|New Wave Superfriends, by Butcher Billy|
The wedding last weekend has me a day behind on all my writing, and I’m stuck with two or three extra projects this week as well, so I’ve just been slammed busy this week and haven’t had time to bash out even a little bit extra to post. At some point I suppose I’ll have to master the art of conversational chattiness. Or linkblogging. That’s what people do these days, isn’t it. Link blog. So I guess I could link to this interview with Jaron Lanier, which raises various troubling questions about the economy I’m making money in now and the like. That said, I cannot shake the sense that Lanier is just a really crappy futurist.
In any case, and more extensively, I figured I’d share the introduction to the eventually forthcoming Wonder Woman book. Still no release date yet, but I know it’s been clanking about for a while, so I figure I should show something.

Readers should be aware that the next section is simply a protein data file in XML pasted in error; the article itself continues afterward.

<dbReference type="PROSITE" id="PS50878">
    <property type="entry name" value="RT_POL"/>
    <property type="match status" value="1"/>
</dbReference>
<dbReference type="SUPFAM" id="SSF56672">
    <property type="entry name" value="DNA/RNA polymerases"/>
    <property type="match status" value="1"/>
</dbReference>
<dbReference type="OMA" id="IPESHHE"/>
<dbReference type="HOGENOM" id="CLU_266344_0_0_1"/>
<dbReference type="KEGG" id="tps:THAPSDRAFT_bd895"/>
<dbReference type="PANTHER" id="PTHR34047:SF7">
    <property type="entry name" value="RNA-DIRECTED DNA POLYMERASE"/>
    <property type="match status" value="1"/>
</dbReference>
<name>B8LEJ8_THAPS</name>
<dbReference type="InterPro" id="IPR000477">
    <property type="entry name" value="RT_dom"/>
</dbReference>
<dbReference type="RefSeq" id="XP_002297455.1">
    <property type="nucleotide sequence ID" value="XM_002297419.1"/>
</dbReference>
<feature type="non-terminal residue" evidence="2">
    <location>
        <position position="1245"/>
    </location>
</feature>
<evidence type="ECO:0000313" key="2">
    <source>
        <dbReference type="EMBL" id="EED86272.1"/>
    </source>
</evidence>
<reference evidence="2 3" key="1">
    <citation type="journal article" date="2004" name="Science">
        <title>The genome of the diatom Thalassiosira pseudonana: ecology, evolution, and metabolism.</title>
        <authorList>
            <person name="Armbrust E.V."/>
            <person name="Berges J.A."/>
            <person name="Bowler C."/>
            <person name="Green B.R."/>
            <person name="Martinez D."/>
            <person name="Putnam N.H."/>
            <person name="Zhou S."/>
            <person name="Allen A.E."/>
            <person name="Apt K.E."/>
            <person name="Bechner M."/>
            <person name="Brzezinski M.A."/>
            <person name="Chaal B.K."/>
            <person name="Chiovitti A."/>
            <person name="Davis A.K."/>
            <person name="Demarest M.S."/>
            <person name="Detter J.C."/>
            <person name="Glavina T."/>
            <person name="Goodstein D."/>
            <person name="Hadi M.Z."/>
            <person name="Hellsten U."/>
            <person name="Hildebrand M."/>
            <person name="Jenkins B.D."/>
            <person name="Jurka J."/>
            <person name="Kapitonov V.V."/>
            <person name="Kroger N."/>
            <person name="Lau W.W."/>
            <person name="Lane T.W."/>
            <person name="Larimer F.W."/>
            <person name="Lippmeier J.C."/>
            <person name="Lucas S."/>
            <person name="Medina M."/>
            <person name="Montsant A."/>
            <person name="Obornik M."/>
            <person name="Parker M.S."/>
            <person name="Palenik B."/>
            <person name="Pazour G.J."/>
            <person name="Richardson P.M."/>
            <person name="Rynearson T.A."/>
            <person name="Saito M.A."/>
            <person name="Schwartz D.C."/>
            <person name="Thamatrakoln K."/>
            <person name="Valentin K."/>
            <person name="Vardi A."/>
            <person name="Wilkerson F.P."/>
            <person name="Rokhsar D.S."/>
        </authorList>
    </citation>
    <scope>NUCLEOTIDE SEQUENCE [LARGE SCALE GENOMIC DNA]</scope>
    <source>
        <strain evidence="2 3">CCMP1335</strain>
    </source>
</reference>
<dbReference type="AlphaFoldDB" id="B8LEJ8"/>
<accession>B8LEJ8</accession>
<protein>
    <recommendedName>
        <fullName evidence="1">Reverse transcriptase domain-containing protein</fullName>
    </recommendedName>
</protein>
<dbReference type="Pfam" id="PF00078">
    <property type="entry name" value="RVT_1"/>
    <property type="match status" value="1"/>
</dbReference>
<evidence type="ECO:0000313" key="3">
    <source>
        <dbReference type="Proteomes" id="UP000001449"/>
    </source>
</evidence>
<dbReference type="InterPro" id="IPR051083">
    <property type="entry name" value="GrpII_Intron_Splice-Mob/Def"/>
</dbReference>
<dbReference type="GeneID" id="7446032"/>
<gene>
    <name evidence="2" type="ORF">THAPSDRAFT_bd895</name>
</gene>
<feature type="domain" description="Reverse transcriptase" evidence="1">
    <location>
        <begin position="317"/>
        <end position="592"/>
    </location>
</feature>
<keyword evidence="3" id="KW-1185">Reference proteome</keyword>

Nobody indulges in utopian visions anymore. On the rare occasions when people do – the playing at classless society offered by the Occupy movements in late 2011, for instance – the general reaction is, at best, one of condescending pity. Utopians, in our culture, aspire towards harmlessness. The best of them are charmingly naive people you might want to invite over for dinner, but would never actually want to put in charge of anything. More often, though, utopianism is viewed as outwardly sinister. You can see it in the line of political attack taken against Barack Obama. Not just the outright false claim that he’s a socialist (a political view that has produced a disproportionate amount of utopian literature), but the basic claim that he wants to transform America. That this is prima facie a bad thing – that the desire to engage in radical change to improve things is self-evidently terrible and evil – shows just how far utopianism has fallen.
On the rare occasions we do allow ourselves to dabble in the utopian, our visions are almost exclusively eschatological. If there is to be a utopia it can only come after a cathartic purging of society, whether at the hands of the gods or at the hands of humanity’s own folly run amok at last. Some better world may follow from the ashes of this one, but the idea of transforming this world into a better one, as opposed to simply leveling it and starting over, is all but completely gone.